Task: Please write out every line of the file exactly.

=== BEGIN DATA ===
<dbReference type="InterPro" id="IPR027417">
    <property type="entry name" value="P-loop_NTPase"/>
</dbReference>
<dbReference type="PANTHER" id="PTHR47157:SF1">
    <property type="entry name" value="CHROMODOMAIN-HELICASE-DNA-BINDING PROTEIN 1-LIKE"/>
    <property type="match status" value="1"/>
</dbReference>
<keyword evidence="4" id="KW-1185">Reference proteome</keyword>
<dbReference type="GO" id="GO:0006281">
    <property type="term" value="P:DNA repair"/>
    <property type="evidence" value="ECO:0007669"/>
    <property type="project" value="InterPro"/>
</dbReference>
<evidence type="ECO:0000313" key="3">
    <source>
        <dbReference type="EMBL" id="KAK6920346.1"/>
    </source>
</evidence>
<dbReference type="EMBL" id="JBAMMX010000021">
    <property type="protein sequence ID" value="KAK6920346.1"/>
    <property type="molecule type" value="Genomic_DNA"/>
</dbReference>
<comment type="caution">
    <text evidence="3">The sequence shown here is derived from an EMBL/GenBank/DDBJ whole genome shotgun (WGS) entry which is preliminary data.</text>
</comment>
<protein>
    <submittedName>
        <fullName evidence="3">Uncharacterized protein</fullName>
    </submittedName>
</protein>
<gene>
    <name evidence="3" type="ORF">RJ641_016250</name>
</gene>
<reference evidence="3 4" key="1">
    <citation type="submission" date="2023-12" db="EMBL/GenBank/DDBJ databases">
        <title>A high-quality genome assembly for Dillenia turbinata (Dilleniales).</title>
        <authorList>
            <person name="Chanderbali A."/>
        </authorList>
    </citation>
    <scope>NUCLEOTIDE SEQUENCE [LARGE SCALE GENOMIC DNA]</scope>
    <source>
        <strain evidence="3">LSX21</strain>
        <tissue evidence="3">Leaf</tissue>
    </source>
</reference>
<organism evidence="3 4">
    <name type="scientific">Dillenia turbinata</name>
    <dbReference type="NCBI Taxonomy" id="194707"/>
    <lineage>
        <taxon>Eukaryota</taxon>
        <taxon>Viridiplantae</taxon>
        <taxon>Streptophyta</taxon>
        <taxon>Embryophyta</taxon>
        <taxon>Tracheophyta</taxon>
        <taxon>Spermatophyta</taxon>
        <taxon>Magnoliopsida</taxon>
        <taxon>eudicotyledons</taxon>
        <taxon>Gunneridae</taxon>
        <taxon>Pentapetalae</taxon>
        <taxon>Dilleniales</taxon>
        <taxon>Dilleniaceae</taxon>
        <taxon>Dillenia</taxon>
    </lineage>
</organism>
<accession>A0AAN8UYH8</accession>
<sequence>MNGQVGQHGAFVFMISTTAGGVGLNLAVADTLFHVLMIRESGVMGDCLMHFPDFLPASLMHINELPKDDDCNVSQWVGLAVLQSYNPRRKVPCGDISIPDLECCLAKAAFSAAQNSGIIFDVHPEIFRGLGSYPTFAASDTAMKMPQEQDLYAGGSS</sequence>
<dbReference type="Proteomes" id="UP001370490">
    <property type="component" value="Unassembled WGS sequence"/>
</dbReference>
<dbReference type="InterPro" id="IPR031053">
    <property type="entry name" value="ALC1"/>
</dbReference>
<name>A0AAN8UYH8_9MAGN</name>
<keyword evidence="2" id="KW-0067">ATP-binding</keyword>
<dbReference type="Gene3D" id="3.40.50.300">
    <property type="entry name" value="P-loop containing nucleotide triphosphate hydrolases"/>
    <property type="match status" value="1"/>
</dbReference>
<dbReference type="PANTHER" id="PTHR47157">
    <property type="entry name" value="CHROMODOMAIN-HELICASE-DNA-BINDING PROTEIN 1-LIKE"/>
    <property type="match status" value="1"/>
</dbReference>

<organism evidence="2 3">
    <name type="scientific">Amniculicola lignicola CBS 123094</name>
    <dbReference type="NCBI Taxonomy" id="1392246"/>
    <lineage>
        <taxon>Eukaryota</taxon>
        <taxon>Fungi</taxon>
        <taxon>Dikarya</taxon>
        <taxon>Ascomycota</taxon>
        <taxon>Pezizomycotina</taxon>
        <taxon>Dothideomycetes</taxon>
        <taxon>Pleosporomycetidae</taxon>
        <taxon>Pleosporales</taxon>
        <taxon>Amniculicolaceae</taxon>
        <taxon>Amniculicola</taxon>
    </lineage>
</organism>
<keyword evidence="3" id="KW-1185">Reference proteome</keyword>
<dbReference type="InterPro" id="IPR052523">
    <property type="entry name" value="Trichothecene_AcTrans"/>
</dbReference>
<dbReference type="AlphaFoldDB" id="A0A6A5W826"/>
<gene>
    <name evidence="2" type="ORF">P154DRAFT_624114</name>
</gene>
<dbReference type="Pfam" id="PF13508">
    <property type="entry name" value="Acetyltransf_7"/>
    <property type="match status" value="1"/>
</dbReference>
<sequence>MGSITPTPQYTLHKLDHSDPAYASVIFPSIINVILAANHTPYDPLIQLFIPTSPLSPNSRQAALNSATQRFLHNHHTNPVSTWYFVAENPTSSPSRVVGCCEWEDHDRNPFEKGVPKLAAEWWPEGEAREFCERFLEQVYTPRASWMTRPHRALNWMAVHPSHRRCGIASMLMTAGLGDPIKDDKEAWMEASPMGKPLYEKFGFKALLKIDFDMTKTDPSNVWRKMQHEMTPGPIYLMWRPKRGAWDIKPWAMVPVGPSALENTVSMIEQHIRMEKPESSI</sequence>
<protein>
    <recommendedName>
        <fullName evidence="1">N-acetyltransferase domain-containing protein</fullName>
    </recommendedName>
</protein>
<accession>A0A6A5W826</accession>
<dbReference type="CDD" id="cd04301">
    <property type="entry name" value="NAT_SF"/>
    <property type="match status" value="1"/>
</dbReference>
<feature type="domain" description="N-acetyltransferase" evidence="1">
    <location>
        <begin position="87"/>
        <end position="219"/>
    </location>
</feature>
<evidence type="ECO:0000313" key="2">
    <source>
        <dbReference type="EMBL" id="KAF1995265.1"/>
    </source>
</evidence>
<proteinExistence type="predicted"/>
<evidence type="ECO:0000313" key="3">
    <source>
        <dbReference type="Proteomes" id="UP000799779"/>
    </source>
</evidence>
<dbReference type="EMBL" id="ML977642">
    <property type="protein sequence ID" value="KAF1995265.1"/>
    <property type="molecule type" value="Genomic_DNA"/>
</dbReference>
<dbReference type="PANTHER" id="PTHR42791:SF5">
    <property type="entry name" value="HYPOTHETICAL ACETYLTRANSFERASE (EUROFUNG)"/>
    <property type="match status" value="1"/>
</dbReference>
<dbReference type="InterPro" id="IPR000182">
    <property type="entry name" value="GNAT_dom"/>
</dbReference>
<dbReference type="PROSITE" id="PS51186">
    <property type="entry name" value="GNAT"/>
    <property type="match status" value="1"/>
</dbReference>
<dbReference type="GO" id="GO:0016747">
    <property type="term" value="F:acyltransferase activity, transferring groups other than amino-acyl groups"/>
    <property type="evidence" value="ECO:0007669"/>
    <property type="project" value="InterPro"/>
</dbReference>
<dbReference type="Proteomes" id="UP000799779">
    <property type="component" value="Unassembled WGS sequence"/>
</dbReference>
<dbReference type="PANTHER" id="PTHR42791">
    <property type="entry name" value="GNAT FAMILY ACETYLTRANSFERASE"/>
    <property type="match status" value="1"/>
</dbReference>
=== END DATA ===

<dbReference type="InterPro" id="IPR027417">
    <property type="entry name" value="P-loop_NTPase"/>
</dbReference>
<dbReference type="PANTHER" id="PTHR47157:SF1">
    <property type="entry name" value="CHROMODOMAIN-HELICASE-DNA-BINDING PROTEIN 1-LIKE"/>
    <property type="match status" value="1"/>
</dbReference>
<keyword evidence="4" id="KW-1185">Reference proteome</keyword>
<dbReference type="GO" id="GO:0006281">
    <property type="term" value="P:DNA repair"/>
    <property type="evidence" value="ECO:0007669"/>
    <property type="project" value="InterPro"/>
</dbReference>
<evidence type="ECO:0000313" key="3">
    <source>
        <dbReference type="EMBL" id="KAK6920346.1"/>
    </source>
</evidence>
<dbReference type="EMBL" id="JBAMMX010000021">
    <property type="protein sequence ID" value="KAK6920346.1"/>
    <property type="molecule type" value="Genomic_DNA"/>
</dbReference>
<comment type="caution">
    <text evidence="3">The sequence shown here is derived from an EMBL/GenBank/DDBJ whole genome shotgun (WGS) entry which is preliminary data.</text>
</comment>
<protein>
    <submittedName>
        <fullName evidence="3">Uncharacterized protein</fullName>
    </submittedName>
</protein>
<gene>
    <name evidence="3" type="ORF">RJ641_016250</name>
</gene>
<reference evidence="3 4" key="1">
    <citation type="submission" date="2023-12" db="EMBL/GenBank/DDBJ databases">
        <title>A high-quality genome assembly for Dillenia turbinata (Dilleniales).</title>
        <authorList>
            <person name="Chanderbali A."/>
        </authorList>
    </citation>
    <scope>NUCLEOTIDE SEQUENCE [LARGE SCALE GENOMIC DNA]</scope>
    <source>
        <strain evidence="3">LSX21</strain>
        <tissue evidence="3">Leaf</tissue>
    </source>
</reference>
<organism evidence="3 4">
    <name type="scientific">Dillenia turbinata</name>
    <dbReference type="NCBI Taxonomy" id="194707"/>
    <lineage>
        <taxon>Eukaryota</taxon>
        <taxon>Viridiplantae</taxon>
        <taxon>Streptophyta</taxon>
        <taxon>Embryophyta</taxon>
        <taxon>Tracheophyta</taxon>
        <taxon>Spermatophyta</taxon>
        <taxon>Magnoliopsida</taxon>
        <taxon>eudicotyledons</taxon>
        <taxon>Gunneridae</taxon>
        <taxon>Pentapetalae</taxon>
        <taxon>Dilleniales</taxon>
        <taxon>Dilleniaceae</taxon>
        <taxon>Dillenia</taxon>
    </lineage>
</organism>
<accession>A0AAN8UYH8</accession>
<sequence>MNGQVGQHGAFVFMISTTAGGVGLNLAVADTLFHVLMIRESGVMGDCLMHFPDFLPASLMHINELPKDDDCNVSQWVGLAVLQSYNPRRKVPCGDISIPDLECCLAKAAFSAAQNSGIIFDVHPEIFRGLGSYPTFAASDTAMKMPQEQDLYAGGSS</sequence>
<dbReference type="Proteomes" id="UP001370490">
    <property type="component" value="Unassembled WGS sequence"/>
</dbReference>
<dbReference type="InterPro" id="IPR031053">
    <property type="entry name" value="ALC1"/>
</dbReference>
<name>A0AAN8UYH8_9MAGN</name>
<keyword evidence="2" id="KW-0067">ATP-binding</keyword>
<dbReference type="Gene3D" id="3.40.50.300">
    <property type="entry name" value="P-loop containing nucleotide triphosphate hydrolases"/>
    <property type="match status" value="1"/>
</dbReference>
<dbReference type="PANTHER" id="PTHR47157">
    <property type="entry name" value="CHROMODOMAIN-HELICASE-DNA-BINDING PROTEIN 1-LIKE"/>
    <property type="match status" value="1"/>
</dbReference>

<organism evidence="2 3">
    <name type="scientific">Amniculicola lignicola CBS 123094</name>
    <dbReference type="NCBI Taxonomy" id="1392246"/>
    <lineage>
        <taxon>Eukaryota</taxon>
        <taxon>Fungi</taxon>
        <taxon>Dikarya</taxon>
        <taxon>Ascomycota</taxon>
        <taxon>Pezizomycotina</taxon>
        <taxon>Dothideomycetes</taxon>
        <taxon>Pleosporomycetidae</taxon>
        <taxon>Pleosporales</taxon>
        <taxon>Amniculicolaceae</taxon>
        <taxon>Amniculicola</taxon>
    </lineage>
</organism>
<keyword evidence="3" id="KW-1185">Reference proteome</keyword>
<dbReference type="InterPro" id="IPR052523">
    <property type="entry name" value="Trichothecene_AcTrans"/>
</dbReference>
<dbReference type="AlphaFoldDB" id="A0A6A5W826"/>
<gene>
    <name evidence="2" type="ORF">P154DRAFT_624114</name>
</gene>
<dbReference type="Pfam" id="PF13508">
    <property type="entry name" value="Acetyltransf_7"/>
    <property type="match status" value="1"/>
</dbReference>
<sequence>MGSITPTPQYTLHKLDHSDPAYASVIFPSIINVILAANHTPYDPLIQLFIPTSPLSPNSRQAALNSATQRFLHNHHTNPVSTWYFVAENPTSSPSRVVGCCEWEDHDRNPFEKGVPKLAAEWWPEGEAREFCERFLEQVYTPRASWMTRPHRALNWMAVHPSHRRCGIASMLMTAGLGDPIKDDKEAWMEASPMGKPLYEKFGFKALLKIDFDMTKTDPSNVWRKMQHEMTPGPIYLMWRPKRGAWDIKPWAMVPVGPSALENTVSMIEQHIRMEKPESSI</sequence>
<protein>
    <recommendedName>
        <fullName evidence="1">N-acetyltransferase domain-containing protein</fullName>
    </recommendedName>
</protein>
<accession>A0A6A5W826</accession>
<dbReference type="CDD" id="cd04301">
    <property type="entry name" value="NAT_SF"/>
    <property type="match status" value="1"/>
</dbReference>
<feature type="domain" description="N-acetyltransferase" evidence="1">
    <location>
        <begin position="87"/>
        <end position="219"/>
    </location>
</feature>
<evidence type="ECO:0000313" key="2">
    <source>
        <dbReference type="EMBL" id="KAF1995265.1"/>
    </source>
</evidence>
<proteinExistence type="predicted"/>
<evidence type="ECO:0000313" key="3">
    <source>
        <dbReference type="Proteomes" id="UP000799779"/>
    </source>
</evidence>
<dbReference type="EMBL" id="ML977642">
    <property type="protein sequence ID" value="KAF1995265.1"/>
    <property type="molecule type" value="Genomic_DNA"/>
</dbReference>
<dbReference type="PANTHER" id="PTHR42791:SF5">
    <property type="entry name" value="HYPOTHETICAL ACETYLTRANSFERASE (EUROFUNG)"/>
    <property type="match status" value="1"/>
</dbReference>
<dbReference type="InterPro" id="IPR000182">
    <property type="entry name" value="GNAT_dom"/>
</dbReference>
<dbReference type="PROSITE" id="PS51186">
    <property type="entry name" value="GNAT"/>
    <property type="match status" value="1"/>
</dbReference>
<dbReference type="GO" id="GO:0016747">
    <property type="term" value="F:acyltransferase activity, transferring groups other than amino-acyl groups"/>
    <property type="evidence" value="ECO:0007669"/>
    <property type="project" value="InterPro"/>
</dbReference>
<dbReference type="Proteomes" id="UP000799779">
    <property type="component" value="Unassembled WGS sequence"/>
</dbReference>
<dbReference type="PANTHER" id="PTHR42791">
    <property type="entry name" value="GNAT FAMILY ACETYLTRANSFERASE"/>
    <property type="match status" value="1"/>
</dbReference>